We treat a lot of patients for insomnia at South Austin Community Acupuncture. Most people have dealt with it at some point. Sometimes it pales in comparison to all the other events in one's life while at other times it is the axis of all our other problems.
In nosing around I came across something in the Harvard Mental Health Letter, which basically seemed like the biomedical protocol for dealing with insomnia. It ran over the use of cognitive behavioral therapy and of course medications. There are caveats of using therapy first and drugs second and if drugs then low doses and for short duration. But I wonder what the reality of that is. There was some reference to relaxation and reconditioning.
The whole reason I looked up insomnia in the first place was because I came across another different article in the American Journal of Public Health: “The Medicalization of Sleeplessness: A Public Health Concern”. The abstract states: “ sleeplessness complaints and insomnia diagnoses increased over time and were far outpaced by prescriptions for sedative hypnotics” (italics mine). The article is an overview of the author's dissertation and reflects that “[p]hysicians were cognizant and critical of medicalization. They conceptualized insomnia as a symptom, part of the aging process, or a reaction to stress - not a disease.”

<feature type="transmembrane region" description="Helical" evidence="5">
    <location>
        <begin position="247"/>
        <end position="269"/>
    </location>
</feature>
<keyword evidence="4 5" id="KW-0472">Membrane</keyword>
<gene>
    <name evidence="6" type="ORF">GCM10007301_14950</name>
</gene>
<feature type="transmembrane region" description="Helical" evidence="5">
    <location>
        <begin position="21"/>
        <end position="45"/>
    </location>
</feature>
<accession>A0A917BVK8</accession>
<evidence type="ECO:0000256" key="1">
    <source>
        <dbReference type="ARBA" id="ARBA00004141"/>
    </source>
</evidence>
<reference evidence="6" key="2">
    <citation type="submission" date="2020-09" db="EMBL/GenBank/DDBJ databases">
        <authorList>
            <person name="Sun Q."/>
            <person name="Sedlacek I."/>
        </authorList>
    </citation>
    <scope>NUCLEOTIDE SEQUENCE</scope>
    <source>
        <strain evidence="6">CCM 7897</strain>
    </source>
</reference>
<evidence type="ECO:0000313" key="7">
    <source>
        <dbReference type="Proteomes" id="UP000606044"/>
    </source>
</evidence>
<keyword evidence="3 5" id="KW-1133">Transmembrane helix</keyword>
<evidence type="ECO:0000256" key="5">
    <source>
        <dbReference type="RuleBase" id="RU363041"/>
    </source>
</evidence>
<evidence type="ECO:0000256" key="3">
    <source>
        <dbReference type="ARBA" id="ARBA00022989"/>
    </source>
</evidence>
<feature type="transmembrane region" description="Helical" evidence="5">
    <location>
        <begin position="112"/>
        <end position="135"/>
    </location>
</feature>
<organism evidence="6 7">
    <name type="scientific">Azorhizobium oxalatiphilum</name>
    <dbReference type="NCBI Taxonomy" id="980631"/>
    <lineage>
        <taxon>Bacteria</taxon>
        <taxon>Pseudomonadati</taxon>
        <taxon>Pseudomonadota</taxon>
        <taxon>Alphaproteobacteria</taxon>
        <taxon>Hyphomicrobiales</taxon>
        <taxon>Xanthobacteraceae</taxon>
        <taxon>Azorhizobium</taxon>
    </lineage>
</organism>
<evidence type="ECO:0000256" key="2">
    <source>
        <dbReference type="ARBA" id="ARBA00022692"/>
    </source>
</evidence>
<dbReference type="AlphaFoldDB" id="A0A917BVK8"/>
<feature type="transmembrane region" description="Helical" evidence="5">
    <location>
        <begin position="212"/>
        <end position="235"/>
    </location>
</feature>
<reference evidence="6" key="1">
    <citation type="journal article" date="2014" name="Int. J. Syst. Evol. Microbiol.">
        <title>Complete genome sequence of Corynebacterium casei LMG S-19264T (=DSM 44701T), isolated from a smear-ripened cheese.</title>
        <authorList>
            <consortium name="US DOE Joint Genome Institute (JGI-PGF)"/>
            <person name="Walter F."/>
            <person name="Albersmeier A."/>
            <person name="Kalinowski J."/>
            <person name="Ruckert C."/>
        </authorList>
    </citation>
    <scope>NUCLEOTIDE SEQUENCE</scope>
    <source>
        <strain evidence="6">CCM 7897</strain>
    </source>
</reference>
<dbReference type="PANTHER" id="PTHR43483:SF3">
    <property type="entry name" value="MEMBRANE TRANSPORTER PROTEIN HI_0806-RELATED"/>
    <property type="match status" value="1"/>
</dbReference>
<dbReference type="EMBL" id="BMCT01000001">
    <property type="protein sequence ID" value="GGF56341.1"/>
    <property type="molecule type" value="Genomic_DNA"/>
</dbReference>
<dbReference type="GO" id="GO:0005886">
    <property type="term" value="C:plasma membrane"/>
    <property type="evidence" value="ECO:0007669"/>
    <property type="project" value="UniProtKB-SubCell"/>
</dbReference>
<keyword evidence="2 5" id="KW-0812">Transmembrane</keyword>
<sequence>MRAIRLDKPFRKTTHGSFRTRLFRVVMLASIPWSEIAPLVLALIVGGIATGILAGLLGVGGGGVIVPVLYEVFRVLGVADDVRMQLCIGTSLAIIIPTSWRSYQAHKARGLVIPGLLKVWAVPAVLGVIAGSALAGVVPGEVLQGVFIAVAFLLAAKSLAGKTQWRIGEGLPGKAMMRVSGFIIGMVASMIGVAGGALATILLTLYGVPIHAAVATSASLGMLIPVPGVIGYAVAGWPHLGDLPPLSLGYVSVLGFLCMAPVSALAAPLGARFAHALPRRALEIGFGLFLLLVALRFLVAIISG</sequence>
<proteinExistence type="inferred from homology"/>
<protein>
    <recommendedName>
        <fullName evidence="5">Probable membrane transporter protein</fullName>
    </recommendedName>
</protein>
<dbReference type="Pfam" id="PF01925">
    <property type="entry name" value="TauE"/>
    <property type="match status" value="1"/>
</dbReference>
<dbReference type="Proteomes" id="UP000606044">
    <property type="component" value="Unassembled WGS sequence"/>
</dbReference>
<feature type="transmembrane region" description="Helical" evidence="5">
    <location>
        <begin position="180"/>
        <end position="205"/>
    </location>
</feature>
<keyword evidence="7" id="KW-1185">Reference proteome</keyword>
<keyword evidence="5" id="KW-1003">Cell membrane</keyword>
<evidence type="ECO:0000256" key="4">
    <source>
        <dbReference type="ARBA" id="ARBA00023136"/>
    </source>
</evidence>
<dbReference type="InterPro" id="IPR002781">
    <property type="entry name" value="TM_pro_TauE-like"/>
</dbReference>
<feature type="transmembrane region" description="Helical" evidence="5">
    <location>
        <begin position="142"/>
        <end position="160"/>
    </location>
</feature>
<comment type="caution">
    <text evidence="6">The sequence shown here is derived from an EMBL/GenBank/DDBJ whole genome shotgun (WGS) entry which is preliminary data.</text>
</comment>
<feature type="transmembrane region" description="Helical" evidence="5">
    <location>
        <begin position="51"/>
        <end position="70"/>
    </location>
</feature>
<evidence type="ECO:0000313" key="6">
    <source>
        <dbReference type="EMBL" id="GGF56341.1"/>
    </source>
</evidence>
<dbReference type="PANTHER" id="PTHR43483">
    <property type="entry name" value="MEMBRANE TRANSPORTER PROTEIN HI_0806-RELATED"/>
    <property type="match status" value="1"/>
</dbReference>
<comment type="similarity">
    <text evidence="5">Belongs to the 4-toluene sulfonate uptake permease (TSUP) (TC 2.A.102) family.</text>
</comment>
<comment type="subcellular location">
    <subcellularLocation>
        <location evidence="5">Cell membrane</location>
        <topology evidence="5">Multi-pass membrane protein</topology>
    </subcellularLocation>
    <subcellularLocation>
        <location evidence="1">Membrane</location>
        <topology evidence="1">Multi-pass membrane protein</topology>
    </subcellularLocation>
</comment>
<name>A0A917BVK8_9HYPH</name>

Maybe we should have a few more steps in between the statement: “I can't sleep” and the prescription pad. A “public health concern” that is “not a disease” doesn't need to be attacked with pharmaceuticals as often as it is. I would like to see the “Relaxation Techniques” and “Reconditioning” (really poor choice of words, that) sections from Harvard's protocol explode as treatment options: get some exercise, meditate, take a tai chi or yoga class, learn to dance, learn to paint. Try some acupuncture. Learn what sleeping with strangers is about and how it often leads to better sleep on your own. And if you already know, tell a friend that it can probably help them, too.